The Surprising Benefits of Detraining: Taking A Two Week Break From Exercise

It’s widely accepted that the off-season provides a crucial recovery phase for physical, psychological, and mental regeneration in athletes. But this detraining period isn’t the only time you can benefit from having a bit of a break.

Detraining is an important part of any long-term endurance running routine, even if it can sometimes lead to reduced performance levels.

Today, we’ll be analysing the surprising benefits of detraining, by taking a look at these key areas:

  • The importance of proper recovery
  • The latest scientific research into detraining
  • How to maintain muscle strength and muscle endurance
  • The potential risks of detraining

Let’s get into it.

The Surprising Benefits of Detraining taking a two week break from exercise

What Happens When We Have A Break From Running?

Running every day brings both benefits and risks. But most athletes know that when they take a step away from their usual routine, it can be difficult to get back into it.

This means that even though most people are aware of the importance of proper recovery, many endurance runners will still become frustrated by how difficult it is to return to their usual routine after a prolonged break. This is particularly true in cases of injury, travel, or long-term absence for another reason.

Having a better understanding of what running does to the body, as well as what happens during recovery periods, can be a real help when it comes to transitioning between detraining and loading phases.

Having a few weeks off running may make you worried about what your performance levels will be like on return, and it’s true that you’ll likely lose some aerobic fitness. Why is that?

Let’s delve a little into the physical effects of training and detraining.

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Why Do Short Breaks Have Such An Impact?

Generally, within about two weeks of inactivity, aerobic conditioning begins to noticeably decline.

The reason for this is simple; the more you train, the more efficient your lungs and heart become at giving your body fresh oxygen and blood during exercise.

Regular training also means you’ll have a better VO2 max, which refers to the highest volume of oxygen you can consume during exercise. This is considered a crucial performance indicator when it comes to measuring cardiovascular fitness and aerobic endurance.

When you take a break from exercise, both VO2 max and the heart’s ability to pump blood efficiently start declining. And the longer the period of detraining is, the more significant the results are.

Research has shown that in endurance athletes, four weeks of inactivity can cause a 20% decrease in VO2. Two weeks of detraining causes significant reductions in maximal oxygen uptake, exercise time to exhaustion, and other areas of cardiorespiratory function.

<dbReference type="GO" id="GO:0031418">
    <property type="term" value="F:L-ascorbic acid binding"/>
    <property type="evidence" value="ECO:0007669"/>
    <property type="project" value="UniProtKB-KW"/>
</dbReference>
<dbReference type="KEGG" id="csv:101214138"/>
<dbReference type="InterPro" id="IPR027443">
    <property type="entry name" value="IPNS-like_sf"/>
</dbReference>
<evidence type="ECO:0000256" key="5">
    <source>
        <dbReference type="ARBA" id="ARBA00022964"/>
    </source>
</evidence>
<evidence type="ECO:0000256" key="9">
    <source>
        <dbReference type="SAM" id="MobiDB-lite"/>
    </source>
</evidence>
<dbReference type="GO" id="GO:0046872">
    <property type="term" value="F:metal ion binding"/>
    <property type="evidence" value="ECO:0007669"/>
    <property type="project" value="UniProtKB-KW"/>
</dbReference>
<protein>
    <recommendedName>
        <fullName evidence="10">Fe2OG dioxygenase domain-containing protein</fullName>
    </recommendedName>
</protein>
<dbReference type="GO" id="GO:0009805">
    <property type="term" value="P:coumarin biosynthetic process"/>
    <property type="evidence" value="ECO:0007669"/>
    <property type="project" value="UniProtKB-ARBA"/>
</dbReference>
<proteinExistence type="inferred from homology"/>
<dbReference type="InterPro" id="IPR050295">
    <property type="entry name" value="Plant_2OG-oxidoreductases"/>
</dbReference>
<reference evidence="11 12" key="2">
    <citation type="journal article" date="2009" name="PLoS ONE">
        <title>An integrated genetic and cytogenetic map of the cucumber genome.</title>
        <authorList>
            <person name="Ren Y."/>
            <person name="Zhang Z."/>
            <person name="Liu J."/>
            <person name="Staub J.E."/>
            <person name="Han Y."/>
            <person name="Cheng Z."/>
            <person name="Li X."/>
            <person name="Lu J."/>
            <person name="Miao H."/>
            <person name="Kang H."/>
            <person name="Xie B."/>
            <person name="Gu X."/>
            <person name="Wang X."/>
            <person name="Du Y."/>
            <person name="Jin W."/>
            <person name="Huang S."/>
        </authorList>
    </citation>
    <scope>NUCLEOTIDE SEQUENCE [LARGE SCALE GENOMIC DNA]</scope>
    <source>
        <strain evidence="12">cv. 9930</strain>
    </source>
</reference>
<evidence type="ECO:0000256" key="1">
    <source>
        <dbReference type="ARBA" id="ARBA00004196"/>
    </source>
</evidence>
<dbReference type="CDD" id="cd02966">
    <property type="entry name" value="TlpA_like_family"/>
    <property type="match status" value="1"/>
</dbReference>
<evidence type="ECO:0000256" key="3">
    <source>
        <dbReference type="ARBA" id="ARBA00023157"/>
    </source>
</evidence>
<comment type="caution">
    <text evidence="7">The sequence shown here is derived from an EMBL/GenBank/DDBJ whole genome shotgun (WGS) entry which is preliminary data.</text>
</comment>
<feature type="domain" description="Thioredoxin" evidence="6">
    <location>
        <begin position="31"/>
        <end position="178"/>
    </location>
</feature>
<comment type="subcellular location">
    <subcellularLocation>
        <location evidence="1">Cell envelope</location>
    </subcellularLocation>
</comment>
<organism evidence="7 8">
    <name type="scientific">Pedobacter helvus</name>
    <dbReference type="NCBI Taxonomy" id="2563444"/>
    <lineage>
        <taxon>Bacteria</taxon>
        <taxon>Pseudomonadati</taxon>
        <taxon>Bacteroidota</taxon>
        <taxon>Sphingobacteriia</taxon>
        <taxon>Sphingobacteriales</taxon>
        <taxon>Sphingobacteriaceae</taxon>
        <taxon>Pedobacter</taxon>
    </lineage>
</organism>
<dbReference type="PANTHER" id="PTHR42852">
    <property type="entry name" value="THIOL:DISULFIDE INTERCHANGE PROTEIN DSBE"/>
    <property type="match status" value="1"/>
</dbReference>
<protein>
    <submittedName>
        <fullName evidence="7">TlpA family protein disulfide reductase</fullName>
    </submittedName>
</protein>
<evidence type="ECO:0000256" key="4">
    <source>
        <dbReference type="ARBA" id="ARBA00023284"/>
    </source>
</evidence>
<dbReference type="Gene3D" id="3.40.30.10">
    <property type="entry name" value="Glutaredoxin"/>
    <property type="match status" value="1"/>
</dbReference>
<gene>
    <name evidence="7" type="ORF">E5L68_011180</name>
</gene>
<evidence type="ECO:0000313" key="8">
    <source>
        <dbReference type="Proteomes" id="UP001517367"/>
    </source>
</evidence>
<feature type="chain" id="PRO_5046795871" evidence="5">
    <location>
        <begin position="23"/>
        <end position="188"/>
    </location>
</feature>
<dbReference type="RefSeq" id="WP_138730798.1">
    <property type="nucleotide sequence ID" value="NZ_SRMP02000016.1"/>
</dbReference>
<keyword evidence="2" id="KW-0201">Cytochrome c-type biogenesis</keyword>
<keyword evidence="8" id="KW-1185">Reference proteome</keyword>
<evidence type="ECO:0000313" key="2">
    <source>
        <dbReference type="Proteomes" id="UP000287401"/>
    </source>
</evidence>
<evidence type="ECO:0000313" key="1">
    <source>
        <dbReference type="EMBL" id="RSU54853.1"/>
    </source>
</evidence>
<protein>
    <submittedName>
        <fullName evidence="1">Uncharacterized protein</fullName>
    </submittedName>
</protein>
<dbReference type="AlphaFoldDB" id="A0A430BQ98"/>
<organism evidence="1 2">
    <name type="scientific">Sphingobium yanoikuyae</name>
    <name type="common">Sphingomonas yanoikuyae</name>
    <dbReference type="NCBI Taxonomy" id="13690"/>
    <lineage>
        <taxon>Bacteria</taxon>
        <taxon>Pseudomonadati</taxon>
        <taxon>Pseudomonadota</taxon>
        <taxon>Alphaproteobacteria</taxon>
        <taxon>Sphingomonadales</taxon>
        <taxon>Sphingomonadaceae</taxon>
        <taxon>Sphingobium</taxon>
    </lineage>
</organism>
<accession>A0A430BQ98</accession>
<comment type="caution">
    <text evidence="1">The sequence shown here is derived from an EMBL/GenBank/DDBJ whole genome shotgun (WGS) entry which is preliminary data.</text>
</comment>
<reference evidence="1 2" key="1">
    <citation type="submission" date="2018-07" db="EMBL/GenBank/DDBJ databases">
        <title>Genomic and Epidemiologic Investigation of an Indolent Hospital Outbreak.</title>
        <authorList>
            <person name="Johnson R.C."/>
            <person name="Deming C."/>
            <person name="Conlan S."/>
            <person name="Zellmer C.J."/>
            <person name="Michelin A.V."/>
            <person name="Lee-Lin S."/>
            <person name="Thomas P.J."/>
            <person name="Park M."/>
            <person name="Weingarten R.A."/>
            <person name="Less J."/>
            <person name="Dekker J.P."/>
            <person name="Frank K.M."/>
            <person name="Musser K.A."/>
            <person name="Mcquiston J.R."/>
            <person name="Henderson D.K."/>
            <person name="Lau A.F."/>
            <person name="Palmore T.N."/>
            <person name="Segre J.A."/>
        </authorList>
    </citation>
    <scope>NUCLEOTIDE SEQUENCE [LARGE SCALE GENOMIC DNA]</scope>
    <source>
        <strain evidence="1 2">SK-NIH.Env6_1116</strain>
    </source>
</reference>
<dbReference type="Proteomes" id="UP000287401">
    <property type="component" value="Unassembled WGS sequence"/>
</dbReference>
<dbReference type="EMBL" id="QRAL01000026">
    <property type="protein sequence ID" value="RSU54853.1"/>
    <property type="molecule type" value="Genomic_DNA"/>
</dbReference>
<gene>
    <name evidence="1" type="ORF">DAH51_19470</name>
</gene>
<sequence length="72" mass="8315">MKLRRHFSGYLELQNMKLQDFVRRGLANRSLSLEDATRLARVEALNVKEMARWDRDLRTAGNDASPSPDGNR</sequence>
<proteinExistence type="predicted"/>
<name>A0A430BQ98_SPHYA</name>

Related: Post Marathon Recovery: 13 Expert Tips For A Fast Recuperation

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That being said, often the mental impact of having time off is actually more damaging than the physical symptoms. Exercise routines and habits are key in maintaining motivation, and when they disappear, getting back into the right mentality can be really difficult.

But don’t be scared into never giving your body a break, because it will thank you for it. Detraining also has some important benefits — let’s take a look at them.

Related: What’s a Good VO2 Max? Average VO2 Max By Age And Sex

What are the benefits of detraining?

Okay, so a break from running can cause a drop-off in your aerobic conditioning and endurance levels. But detraining also has some positive effects.

A recent study by the European Journal of Sports Science concluded that there were some positives to be taken from experiences of detraining.

1. Maintain Muscle Endurance

Ground-breaking research into the short-term effects of detraining found that after two weeks without exercise, runners did not experience any difference in muscle endurance. While muscle strength decreased, endurance was not affected.

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The level you’re at as an athlete has an impact here; more highly trained athletes are less likely to experience substantial glycolytic enzyme loss during detraining (this can reduce muscle endurance), while untrained participants are more at risk.

2. Increase Muscle Mass

The same study found that while body mass increased after a period of detraining, body fat percentage was unaffected. This suggests that a 2-week recovery period has beneficial effects on lean mass development in endurance athletes.

While a longer period of detraining (say, 5 weeks) can cause long-distance runners to experience a decrease in lean mass, a 2-week period doesn’t seem to have this impact. This evidence contradicts what many people assume will happen when they relax their routine.

3. Enhance Anabolic Hormonal Milieu

Anabolic hormones are growth hormones, with key examples including testosterone and insulin. Research suggests that short-term detraining can significantly increase anabolic hormone levels in the body, leading to enhanced muscle tissue remodelling and repair.

So basically, giving yourself adequate recovery time can improve your ability to repair and develop muscle. And while research into the optimal recovery period is ongoing, it’s becoming clearer and clearer that some level of detraining is useful.